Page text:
A lot of breathless attention has been trained on a study released earlier this week by the craft brewers about their own success – and how much their business could benefit Texas if we would just throw out the three-tier system and let them distribute their own beers and sell from their own breweries.
Everybody in the industry who are not affiliated with foreign owned mega-brewers are pulling for the success of craft brewers in Texas. Texas is the proud home of Shiner, St. Arnold’s and Celis, some of the best craft success stories in the country.
My concern regarding the report published by the craft brewers is the premise that the craft brewers will benefit from deregulation of the three-tier system. In fact, a lot of the coverage takes the study at face value and declines to address what assumptions are being made by this study, what the realities might be, what the motives are and what the Other Side of the Story is.
The study, by the Texas Craft Brewers Guild, claims tens of billions in revenue to the state by 2020 and is based on the idea that craft brewers will go from having .7 percent of the market share to 6.4% of the market share. (Editor’s note: The market share has been corrected from an earlier assertion here that was inaccurate. Apologies and thanks to Metzger for pointing it out.)
The adjunct econ professor who did the number crunching, Scott Metzger, is owner of San Antonio-based Freetail Brewing Co. and used member-provided data.
Here are my thoughts:
Industry sources remember last year when Metzger testified before the Texas Legislature that the brew pub bill – which would have thrown out that three-tier system, basically – would have generated “$57 million dollars of new tax revenue per year” for the state. Out of brewery sales. That’s more than ALL THE CURRENT BEER EXCISE TAXES COMBINED. That’s a big assumption. Overly optimistic, at best.
The study (focused on small brewers) aims, clearly, to set the stage for a hefty argument before the Lege when it convenes next January. The brewers have been champing at the bit to do their own thing, without the distribution and retailing tiers, and argue that the three-tier system is holding them down. At the same time, the number of craft breweries operating in Texas has more than doubled in the past five years – from 35 to 78 – with another 61 ramping up their efforts to open their doors.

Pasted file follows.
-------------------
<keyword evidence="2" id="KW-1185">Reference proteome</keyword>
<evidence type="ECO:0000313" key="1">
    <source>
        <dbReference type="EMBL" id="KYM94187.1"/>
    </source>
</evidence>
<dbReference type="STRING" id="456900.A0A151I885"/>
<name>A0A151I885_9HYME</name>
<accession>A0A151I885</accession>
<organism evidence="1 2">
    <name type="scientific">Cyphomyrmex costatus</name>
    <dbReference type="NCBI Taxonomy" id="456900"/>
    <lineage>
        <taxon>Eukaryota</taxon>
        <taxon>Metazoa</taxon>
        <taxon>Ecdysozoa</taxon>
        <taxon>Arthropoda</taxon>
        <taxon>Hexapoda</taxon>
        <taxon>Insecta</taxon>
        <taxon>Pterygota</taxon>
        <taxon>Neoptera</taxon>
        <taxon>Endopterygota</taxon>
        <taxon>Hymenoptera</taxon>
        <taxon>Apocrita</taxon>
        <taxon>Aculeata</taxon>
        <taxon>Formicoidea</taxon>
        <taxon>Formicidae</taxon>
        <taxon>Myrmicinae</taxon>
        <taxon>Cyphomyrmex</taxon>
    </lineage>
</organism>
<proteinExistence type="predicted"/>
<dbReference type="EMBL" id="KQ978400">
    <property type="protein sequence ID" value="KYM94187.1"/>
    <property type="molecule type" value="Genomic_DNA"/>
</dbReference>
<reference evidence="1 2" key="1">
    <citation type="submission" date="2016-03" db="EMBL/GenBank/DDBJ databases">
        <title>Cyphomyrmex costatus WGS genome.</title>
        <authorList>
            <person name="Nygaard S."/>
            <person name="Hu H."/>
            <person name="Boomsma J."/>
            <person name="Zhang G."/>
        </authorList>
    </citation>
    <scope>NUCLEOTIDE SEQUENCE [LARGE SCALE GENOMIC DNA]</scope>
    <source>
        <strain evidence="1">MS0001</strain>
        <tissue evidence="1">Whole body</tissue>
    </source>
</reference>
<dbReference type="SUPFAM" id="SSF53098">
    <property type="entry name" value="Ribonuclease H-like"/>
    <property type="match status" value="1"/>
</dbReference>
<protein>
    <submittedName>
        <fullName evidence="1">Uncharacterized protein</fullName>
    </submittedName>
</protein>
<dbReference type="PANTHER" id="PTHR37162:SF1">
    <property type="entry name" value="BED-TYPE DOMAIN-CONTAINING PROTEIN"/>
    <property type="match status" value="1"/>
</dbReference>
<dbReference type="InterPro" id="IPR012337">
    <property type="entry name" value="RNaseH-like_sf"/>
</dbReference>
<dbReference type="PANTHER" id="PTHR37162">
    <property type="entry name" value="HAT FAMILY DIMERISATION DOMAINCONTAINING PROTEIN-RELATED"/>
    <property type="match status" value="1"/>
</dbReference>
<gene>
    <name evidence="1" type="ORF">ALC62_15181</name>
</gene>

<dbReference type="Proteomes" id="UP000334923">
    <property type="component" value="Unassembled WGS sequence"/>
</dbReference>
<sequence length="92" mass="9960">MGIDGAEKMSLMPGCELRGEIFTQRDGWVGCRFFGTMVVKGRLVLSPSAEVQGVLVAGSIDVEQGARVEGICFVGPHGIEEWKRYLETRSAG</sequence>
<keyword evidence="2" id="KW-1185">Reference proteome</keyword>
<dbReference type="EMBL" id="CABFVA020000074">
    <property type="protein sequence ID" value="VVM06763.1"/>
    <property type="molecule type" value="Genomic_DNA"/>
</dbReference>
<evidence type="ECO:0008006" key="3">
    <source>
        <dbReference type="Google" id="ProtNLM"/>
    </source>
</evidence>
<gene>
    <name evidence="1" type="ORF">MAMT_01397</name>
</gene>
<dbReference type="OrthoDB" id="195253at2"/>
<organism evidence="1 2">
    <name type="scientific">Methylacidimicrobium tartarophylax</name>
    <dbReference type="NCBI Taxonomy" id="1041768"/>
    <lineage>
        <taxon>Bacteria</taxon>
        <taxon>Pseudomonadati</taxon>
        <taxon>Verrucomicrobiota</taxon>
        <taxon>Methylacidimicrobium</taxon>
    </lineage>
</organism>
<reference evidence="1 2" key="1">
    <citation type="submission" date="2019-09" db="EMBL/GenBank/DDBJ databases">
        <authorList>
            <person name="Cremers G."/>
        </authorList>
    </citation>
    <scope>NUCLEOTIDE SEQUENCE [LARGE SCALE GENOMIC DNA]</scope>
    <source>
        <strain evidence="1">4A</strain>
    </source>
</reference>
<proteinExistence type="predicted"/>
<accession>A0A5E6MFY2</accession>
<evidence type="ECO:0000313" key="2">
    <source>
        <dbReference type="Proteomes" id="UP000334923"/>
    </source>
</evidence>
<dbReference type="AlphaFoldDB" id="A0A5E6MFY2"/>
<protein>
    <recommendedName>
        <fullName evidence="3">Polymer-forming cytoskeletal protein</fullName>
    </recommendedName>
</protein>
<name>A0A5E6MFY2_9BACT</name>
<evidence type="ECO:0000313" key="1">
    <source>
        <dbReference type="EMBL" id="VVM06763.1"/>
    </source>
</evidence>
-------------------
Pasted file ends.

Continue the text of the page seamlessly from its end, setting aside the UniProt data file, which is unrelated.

The craft brewery industry is actually thriving under the current three-tier system and very likely would not be viable without it. I appreciate craft brews and the people who make their living from them as much as any beer drinker and small-business supporter. I want to see them flourish. I enjoy a good tasting beer that doesn’t need horses in its ad campaigns or cater to low budgets and low standards. But there’s a big problem here that the craft brewers aren’t seeing, or aren’t believing, when it comes to this distribution issue.
Moving toward deregulation could destroy the incredible success of the craft brewers in Texas, where an independent distribution system gives them a unique access to the market that occurs nowhere else in the world. Anheuser-Busch and Miller/Coors are now owned by foreign conglomerates that believe they can export monopolies they have in other markets to the U.S. They will try to use the craft brewers as fronts to deregulate the system, and then force the craft brewers out of the market after they take control of the distribution tier (which they will). This is what they do all over the world.
Are there some things the state can do to help craft breweries get off the ground? Absolutely. Does allowing breweries to be all three tiers of the system help craft brewers? Probably not.